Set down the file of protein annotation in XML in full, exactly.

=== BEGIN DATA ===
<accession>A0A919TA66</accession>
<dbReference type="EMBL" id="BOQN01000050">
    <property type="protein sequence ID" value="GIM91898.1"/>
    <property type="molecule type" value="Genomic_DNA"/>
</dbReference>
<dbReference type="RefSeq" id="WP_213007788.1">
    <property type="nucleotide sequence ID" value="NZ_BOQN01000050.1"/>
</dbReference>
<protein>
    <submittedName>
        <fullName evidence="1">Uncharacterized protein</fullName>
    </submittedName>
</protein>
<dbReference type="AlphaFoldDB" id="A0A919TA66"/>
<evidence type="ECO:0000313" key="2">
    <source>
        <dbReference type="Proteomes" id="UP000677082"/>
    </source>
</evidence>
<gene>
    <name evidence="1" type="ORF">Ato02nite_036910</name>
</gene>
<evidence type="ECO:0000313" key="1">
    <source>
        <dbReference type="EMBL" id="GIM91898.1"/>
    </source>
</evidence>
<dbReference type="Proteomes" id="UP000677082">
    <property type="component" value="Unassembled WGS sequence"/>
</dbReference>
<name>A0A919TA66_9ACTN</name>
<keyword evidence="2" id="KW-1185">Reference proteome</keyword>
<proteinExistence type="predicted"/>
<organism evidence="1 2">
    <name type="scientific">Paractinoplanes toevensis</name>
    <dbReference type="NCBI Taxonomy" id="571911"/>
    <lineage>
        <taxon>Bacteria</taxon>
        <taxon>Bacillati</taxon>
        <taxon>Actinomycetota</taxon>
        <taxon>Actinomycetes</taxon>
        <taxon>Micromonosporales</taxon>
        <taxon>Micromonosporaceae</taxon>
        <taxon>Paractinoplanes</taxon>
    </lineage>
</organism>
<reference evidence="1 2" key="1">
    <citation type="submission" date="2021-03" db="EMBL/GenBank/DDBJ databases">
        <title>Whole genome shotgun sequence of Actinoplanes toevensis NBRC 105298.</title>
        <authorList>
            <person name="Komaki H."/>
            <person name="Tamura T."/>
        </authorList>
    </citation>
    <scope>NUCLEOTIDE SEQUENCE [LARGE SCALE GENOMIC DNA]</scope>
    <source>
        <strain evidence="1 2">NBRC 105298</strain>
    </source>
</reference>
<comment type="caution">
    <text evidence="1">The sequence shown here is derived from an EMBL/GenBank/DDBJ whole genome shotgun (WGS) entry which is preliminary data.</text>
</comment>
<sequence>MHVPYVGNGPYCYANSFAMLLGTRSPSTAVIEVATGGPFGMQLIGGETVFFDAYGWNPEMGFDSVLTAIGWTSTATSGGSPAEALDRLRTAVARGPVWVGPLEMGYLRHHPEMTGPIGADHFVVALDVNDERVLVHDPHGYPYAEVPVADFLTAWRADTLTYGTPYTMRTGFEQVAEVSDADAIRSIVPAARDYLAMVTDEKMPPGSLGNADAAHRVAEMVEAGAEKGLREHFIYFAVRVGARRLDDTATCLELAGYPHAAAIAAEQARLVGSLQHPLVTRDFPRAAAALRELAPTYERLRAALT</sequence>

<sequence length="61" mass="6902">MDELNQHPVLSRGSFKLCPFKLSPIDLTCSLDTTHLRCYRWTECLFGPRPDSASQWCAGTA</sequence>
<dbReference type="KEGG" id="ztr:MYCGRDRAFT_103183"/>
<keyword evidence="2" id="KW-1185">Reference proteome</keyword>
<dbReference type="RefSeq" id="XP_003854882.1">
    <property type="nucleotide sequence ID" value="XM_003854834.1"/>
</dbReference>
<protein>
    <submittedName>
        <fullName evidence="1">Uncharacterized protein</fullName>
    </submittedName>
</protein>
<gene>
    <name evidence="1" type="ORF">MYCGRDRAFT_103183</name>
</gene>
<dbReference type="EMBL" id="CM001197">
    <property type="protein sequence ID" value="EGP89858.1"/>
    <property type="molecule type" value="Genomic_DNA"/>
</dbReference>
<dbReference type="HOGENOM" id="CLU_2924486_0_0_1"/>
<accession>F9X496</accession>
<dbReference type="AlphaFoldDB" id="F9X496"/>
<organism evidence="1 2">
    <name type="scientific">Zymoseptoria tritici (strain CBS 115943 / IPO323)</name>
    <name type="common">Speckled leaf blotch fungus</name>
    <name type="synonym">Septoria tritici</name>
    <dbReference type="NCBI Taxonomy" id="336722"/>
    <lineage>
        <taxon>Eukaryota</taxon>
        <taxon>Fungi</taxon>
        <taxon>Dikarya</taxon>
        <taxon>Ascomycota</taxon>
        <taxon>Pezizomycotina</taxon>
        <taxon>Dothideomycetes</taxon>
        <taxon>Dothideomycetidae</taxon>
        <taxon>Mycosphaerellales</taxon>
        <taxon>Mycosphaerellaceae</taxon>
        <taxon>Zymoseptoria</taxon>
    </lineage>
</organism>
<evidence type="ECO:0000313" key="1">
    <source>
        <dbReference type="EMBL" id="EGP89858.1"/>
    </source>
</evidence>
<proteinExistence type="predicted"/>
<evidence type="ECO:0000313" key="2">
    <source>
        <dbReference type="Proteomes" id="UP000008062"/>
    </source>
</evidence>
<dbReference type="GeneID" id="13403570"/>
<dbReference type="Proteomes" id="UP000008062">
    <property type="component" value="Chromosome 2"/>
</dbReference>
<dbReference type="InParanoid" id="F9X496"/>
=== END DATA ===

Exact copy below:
<accession>A0A919TA66</accession>
<dbReference type="EMBL" id="BOQN01000050">
    <property type="protein sequence ID" value="GIM91898.1"/>
    <property type="molecule type" value="Genomic_DNA"/>
</dbReference>
<dbReference type="RefSeq" id="WP_213007788.1">
    <property type="nucleotide sequence ID" value="NZ_BOQN01000050.1"/>
</dbReference>
<protein>
    <submittedName>
        <fullName evidence="1">Uncharacterized protein</fullName>
    </submittedName>
</protein>
<dbReference type="AlphaFoldDB" id="A0A919TA66"/>
<evidence type="ECO:0000313" key="2">
    <source>
        <dbReference type="Proteomes" id="UP000677082"/>
    </source>
</evidence>
<gene>
    <name evidence="1" type="ORF">Ato02nite_036910</name>
</gene>
<evidence type="ECO:0000313" key="1">
    <source>
        <dbReference type="EMBL" id="GIM91898.1"/>
    </source>
</evidence>
<dbReference type="Proteomes" id="UP000677082">
    <property type="component" value="Unassembled WGS sequence"/>
</dbReference>
<name>A0A919TA66_9ACTN</name>
<keyword evidence="2" id="KW-1185">Reference proteome</keyword>
<proteinExistence type="predicted"/>
<organism evidence="1 2">
    <name type="scientific">Paractinoplanes toevensis</name>
    <dbReference type="NCBI Taxonomy" id="571911"/>
    <lineage>
        <taxon>Bacteria</taxon>
        <taxon>Bacillati</taxon>
        <taxon>Actinomycetota</taxon>
        <taxon>Actinomycetes</taxon>
        <taxon>Micromonosporales</taxon>
        <taxon>Micromonosporaceae</taxon>
        <taxon>Paractinoplanes</taxon>
    </lineage>
</organism>
<reference evidence="1 2" key="1">
    <citation type="submission" date="2021-03" db="EMBL/GenBank/DDBJ databases">
        <title>Whole genome shotgun sequence of Actinoplanes toevensis NBRC 105298.</title>
        <authorList>
            <person name="Komaki H."/>
            <person name="Tamura T."/>
        </authorList>
    </citation>
    <scope>NUCLEOTIDE SEQUENCE [LARGE SCALE GENOMIC DNA]</scope>
    <source>
        <strain evidence="1 2">NBRC 105298</strain>
    </source>
</reference>
<comment type="caution">
    <text evidence="1">The sequence shown here is derived from an EMBL/GenBank/DDBJ whole genome shotgun (WGS) entry which is preliminary data.</text>
</comment>
<sequence>MHVPYVGNGPYCYANSFAMLLGTRSPSTAVIEVATGGPFGMQLIGGETVFFDAYGWNPEMGFDSVLTAIGWTSTATSGGSPAEALDRLRTAVARGPVWVGPLEMGYLRHHPEMTGPIGADHFVVALDVNDERVLVHDPHGYPYAEVPVADFLTAWRADTLTYGTPYTMRTGFEQVAEVSDADAIRSIVPAARDYLAMVTDEKMPPGSLGNADAAHRVAEMVEAGAEKGLREHFIYFAVRVGARRLDDTATCLELAGYPHAAAIAAEQARLVGSLQHPLVTRDFPRAAAALRELAPTYERLRAALT</sequence>

<sequence length="61" mass="6902">MDELNQHPVLSRGSFKLCPFKLSPIDLTCSLDTTHLRCYRWTECLFGPRPDSASQWCAGTA</sequence>
<dbReference type="KEGG" id="ztr:MYCGRDRAFT_103183"/>
<keyword evidence="2" id="KW-1185">Reference proteome</keyword>
<dbReference type="RefSeq" id="XP_003854882.1">
    <property type="nucleotide sequence ID" value="XM_003854834.1"/>
</dbReference>
<protein>
    <submittedName>
        <fullName evidence="1">Uncharacterized protein</fullName>
    </submittedName>
</protein>
<gene>
    <name evidence="1" type="ORF">MYCGRDRAFT_103183</name>
</gene>
<dbReference type="EMBL" id="CM001197">
    <property type="protein sequence ID" value="EGP89858.1"/>
    <property type="molecule type" value="Genomic_DNA"/>
</dbReference>
<dbReference type="HOGENOM" id="CLU_2924486_0_0_1"/>
<accession>F9X496</accession>
<dbReference type="AlphaFoldDB" id="F9X496"/>
<organism evidence="1 2">
    <name type="scientific">Zymoseptoria tritici (strain CBS 115943 / IPO323)</name>
    <name type="common">Speckled leaf blotch fungus</name>
    <name type="synonym">Septoria tritici</name>
    <dbReference type="NCBI Taxonomy" id="336722"/>
    <lineage>
        <taxon>Eukaryota</taxon>
        <taxon>Fungi</taxon>
        <taxon>Dikarya</taxon>
        <taxon>Ascomycota</taxon>
        <taxon>Pezizomycotina</taxon>
        <taxon>Dothideomycetes</taxon>
        <taxon>Dothideomycetidae</taxon>
        <taxon>Mycosphaerellales</taxon>
        <taxon>Mycosphaerellaceae</taxon>
        <taxon>Zymoseptoria</taxon>
    </lineage>
</organism>
<evidence type="ECO:0000313" key="1">
    <source>
        <dbReference type="EMBL" id="EGP89858.1"/>
    </source>
</evidence>
<proteinExistence type="predicted"/>
<evidence type="ECO:0000313" key="2">
    <source>
        <dbReference type="Proteomes" id="UP000008062"/>
    </source>
</evidence>
<dbReference type="GeneID" id="13403570"/>
<dbReference type="Proteomes" id="UP000008062">
    <property type="component" value="Chromosome 2"/>
</dbReference>
<dbReference type="InParanoid" id="F9X496"/>